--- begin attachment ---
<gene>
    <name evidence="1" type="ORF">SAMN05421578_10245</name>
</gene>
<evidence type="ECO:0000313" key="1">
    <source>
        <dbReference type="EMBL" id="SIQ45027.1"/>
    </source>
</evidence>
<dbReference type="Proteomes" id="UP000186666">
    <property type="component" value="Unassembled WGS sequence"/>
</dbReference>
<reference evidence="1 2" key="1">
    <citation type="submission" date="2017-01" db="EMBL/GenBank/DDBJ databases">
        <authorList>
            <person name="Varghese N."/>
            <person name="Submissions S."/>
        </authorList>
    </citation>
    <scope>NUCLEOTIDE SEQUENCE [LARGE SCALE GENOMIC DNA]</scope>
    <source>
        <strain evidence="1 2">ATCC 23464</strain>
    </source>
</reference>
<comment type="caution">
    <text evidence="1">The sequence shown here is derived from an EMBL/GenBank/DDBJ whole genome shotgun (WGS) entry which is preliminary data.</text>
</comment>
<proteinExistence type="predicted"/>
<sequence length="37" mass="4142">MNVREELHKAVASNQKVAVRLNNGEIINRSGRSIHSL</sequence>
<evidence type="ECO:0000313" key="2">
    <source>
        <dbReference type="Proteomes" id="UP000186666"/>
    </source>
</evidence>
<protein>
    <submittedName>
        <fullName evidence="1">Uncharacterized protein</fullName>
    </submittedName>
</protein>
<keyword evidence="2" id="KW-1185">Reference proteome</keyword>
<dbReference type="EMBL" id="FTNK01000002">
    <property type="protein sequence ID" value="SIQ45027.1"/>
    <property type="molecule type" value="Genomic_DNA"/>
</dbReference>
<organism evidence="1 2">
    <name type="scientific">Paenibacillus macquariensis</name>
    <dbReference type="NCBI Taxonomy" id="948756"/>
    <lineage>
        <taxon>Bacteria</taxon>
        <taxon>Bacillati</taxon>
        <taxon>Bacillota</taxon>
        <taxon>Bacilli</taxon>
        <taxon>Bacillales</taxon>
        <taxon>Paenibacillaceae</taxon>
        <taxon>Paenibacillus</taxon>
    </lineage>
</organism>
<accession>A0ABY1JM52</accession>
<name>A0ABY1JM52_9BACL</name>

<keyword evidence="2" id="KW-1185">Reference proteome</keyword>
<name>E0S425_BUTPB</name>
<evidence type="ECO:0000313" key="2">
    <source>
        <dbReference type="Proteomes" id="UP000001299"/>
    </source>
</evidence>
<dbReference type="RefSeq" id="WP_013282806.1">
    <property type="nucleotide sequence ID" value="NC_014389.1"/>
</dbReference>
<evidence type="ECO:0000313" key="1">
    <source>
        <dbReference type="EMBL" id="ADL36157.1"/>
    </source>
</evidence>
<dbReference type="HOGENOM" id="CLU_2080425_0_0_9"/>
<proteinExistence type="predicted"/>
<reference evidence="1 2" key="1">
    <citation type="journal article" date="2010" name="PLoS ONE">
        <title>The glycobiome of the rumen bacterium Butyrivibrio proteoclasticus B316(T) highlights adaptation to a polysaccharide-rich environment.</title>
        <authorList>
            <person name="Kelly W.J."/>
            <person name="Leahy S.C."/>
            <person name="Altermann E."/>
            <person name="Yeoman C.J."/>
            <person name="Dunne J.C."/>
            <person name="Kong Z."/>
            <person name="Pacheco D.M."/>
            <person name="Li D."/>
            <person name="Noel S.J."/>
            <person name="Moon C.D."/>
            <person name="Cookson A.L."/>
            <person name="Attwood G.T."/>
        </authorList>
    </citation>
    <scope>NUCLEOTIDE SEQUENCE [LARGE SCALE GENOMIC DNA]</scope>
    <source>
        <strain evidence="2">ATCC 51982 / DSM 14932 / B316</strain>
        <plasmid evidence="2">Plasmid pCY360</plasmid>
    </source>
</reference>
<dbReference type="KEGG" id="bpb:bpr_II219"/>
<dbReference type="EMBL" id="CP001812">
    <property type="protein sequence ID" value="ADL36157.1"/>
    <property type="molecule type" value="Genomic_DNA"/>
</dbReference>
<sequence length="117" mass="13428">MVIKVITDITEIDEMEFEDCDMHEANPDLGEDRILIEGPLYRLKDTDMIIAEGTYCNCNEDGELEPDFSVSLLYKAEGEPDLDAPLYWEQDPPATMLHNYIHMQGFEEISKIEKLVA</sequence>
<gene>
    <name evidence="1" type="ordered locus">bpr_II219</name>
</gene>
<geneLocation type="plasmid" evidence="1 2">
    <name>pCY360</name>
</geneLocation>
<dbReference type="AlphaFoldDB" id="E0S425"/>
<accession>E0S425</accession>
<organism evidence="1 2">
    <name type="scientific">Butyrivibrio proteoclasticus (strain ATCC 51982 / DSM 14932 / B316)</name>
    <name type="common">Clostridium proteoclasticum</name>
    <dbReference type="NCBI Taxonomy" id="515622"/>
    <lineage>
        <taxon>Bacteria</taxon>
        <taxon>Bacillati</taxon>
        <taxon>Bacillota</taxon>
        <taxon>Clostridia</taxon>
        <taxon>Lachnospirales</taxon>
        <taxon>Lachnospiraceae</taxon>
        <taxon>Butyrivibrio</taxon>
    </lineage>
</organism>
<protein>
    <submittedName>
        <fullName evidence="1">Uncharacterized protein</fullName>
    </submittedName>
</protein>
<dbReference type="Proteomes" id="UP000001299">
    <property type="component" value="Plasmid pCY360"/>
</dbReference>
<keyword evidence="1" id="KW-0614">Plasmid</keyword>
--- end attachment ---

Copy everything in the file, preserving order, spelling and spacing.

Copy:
<gene>
    <name evidence="1" type="ORF">SAMN05421578_10245</name>
</gene>
<evidence type="ECO:0000313" key="1">
    <source>
        <dbReference type="EMBL" id="SIQ45027.1"/>
    </source>
</evidence>
<dbReference type="Proteomes" id="UP000186666">
    <property type="component" value="Unassembled WGS sequence"/>
</dbReference>
<reference evidence="1 2" key="1">
    <citation type="submission" date="2017-01" db="EMBL/GenBank/DDBJ databases">
        <authorList>
            <person name="Varghese N."/>
            <person name="Submissions S."/>
        </authorList>
    </citation>
    <scope>NUCLEOTIDE SEQUENCE [LARGE SCALE GENOMIC DNA]</scope>
    <source>
        <strain evidence="1 2">ATCC 23464</strain>
    </source>
</reference>
<comment type="caution">
    <text evidence="1">The sequence shown here is derived from an EMBL/GenBank/DDBJ whole genome shotgun (WGS) entry which is preliminary data.</text>
</comment>
<proteinExistence type="predicted"/>
<sequence length="37" mass="4142">MNVREELHKAVASNQKVAVRLNNGEIINRSGRSIHSL</sequence>
<evidence type="ECO:0000313" key="2">
    <source>
        <dbReference type="Proteomes" id="UP000186666"/>
    </source>
</evidence>
<protein>
    <submittedName>
        <fullName evidence="1">Uncharacterized protein</fullName>
    </submittedName>
</protein>
<keyword evidence="2" id="KW-1185">Reference proteome</keyword>
<dbReference type="EMBL" id="FTNK01000002">
    <property type="protein sequence ID" value="SIQ45027.1"/>
    <property type="molecule type" value="Genomic_DNA"/>
</dbReference>
<organism evidence="1 2">
    <name type="scientific">Paenibacillus macquariensis</name>
    <dbReference type="NCBI Taxonomy" id="948756"/>
    <lineage>
        <taxon>Bacteria</taxon>
        <taxon>Bacillati</taxon>
        <taxon>Bacillota</taxon>
        <taxon>Bacilli</taxon>
        <taxon>Bacillales</taxon>
        <taxon>Paenibacillaceae</taxon>
        <taxon>Paenibacillus</taxon>
    </lineage>
</organism>
<accession>A0ABY1JM52</accession>
<name>A0ABY1JM52_9BACL</name>

<keyword evidence="2" id="KW-1185">Reference proteome</keyword>
<name>E0S425_BUTPB</name>
<evidence type="ECO:0000313" key="2">
    <source>
        <dbReference type="Proteomes" id="UP000001299"/>
    </source>
</evidence>
<dbReference type="RefSeq" id="WP_013282806.1">
    <property type="nucleotide sequence ID" value="NC_014389.1"/>
</dbReference>
<evidence type="ECO:0000313" key="1">
    <source>
        <dbReference type="EMBL" id="ADL36157.1"/>
    </source>
</evidence>
<dbReference type="HOGENOM" id="CLU_2080425_0_0_9"/>
<proteinExistence type="predicted"/>
<reference evidence="1 2" key="1">
    <citation type="journal article" date="2010" name="PLoS ONE">
        <title>The glycobiome of the rumen bacterium Butyrivibrio proteoclasticus B316(T) highlights adaptation to a polysaccharide-rich environment.</title>
        <authorList>
            <person name="Kelly W.J."/>
            <person name="Leahy S.C."/>
            <person name="Altermann E."/>
            <person name="Yeoman C.J."/>
            <person name="Dunne J.C."/>
            <person name="Kong Z."/>
            <person name="Pacheco D.M."/>
            <person name="Li D."/>
            <person name="Noel S.J."/>
            <person name="Moon C.D."/>
            <person name="Cookson A.L."/>
            <person name="Attwood G.T."/>
        </authorList>
    </citation>
    <scope>NUCLEOTIDE SEQUENCE [LARGE SCALE GENOMIC DNA]</scope>
    <source>
        <strain evidence="2">ATCC 51982 / DSM 14932 / B316</strain>
        <plasmid evidence="2">Plasmid pCY360</plasmid>
    </source>
</reference>
<dbReference type="KEGG" id="bpb:bpr_II219"/>
<dbReference type="EMBL" id="CP001812">
    <property type="protein sequence ID" value="ADL36157.1"/>
    <property type="molecule type" value="Genomic_DNA"/>
</dbReference>
<sequence length="117" mass="13428">MVIKVITDITEIDEMEFEDCDMHEANPDLGEDRILIEGPLYRLKDTDMIIAEGTYCNCNEDGELEPDFSVSLLYKAEGEPDLDAPLYWEQDPPATMLHNYIHMQGFEEISKIEKLVA</sequence>
<gene>
    <name evidence="1" type="ordered locus">bpr_II219</name>
</gene>
<geneLocation type="plasmid" evidence="1 2">
    <name>pCY360</name>
</geneLocation>
<dbReference type="AlphaFoldDB" id="E0S425"/>
<accession>E0S425</accession>
<organism evidence="1 2">
    <name type="scientific">Butyrivibrio proteoclasticus (strain ATCC 51982 / DSM 14932 / B316)</name>
    <name type="common">Clostridium proteoclasticum</name>
    <dbReference type="NCBI Taxonomy" id="515622"/>
    <lineage>
        <taxon>Bacteria</taxon>
        <taxon>Bacillati</taxon>
        <taxon>Bacillota</taxon>
        <taxon>Clostridia</taxon>
        <taxon>Lachnospirales</taxon>
        <taxon>Lachnospiraceae</taxon>
        <taxon>Butyrivibrio</taxon>
    </lineage>
</organism>
<protein>
    <submittedName>
        <fullName evidence="1">Uncharacterized protein</fullName>
    </submittedName>
</protein>
<dbReference type="Proteomes" id="UP000001299">
    <property type="component" value="Plasmid pCY360"/>
</dbReference>
<keyword evidence="1" id="KW-0614">Plasmid</keyword>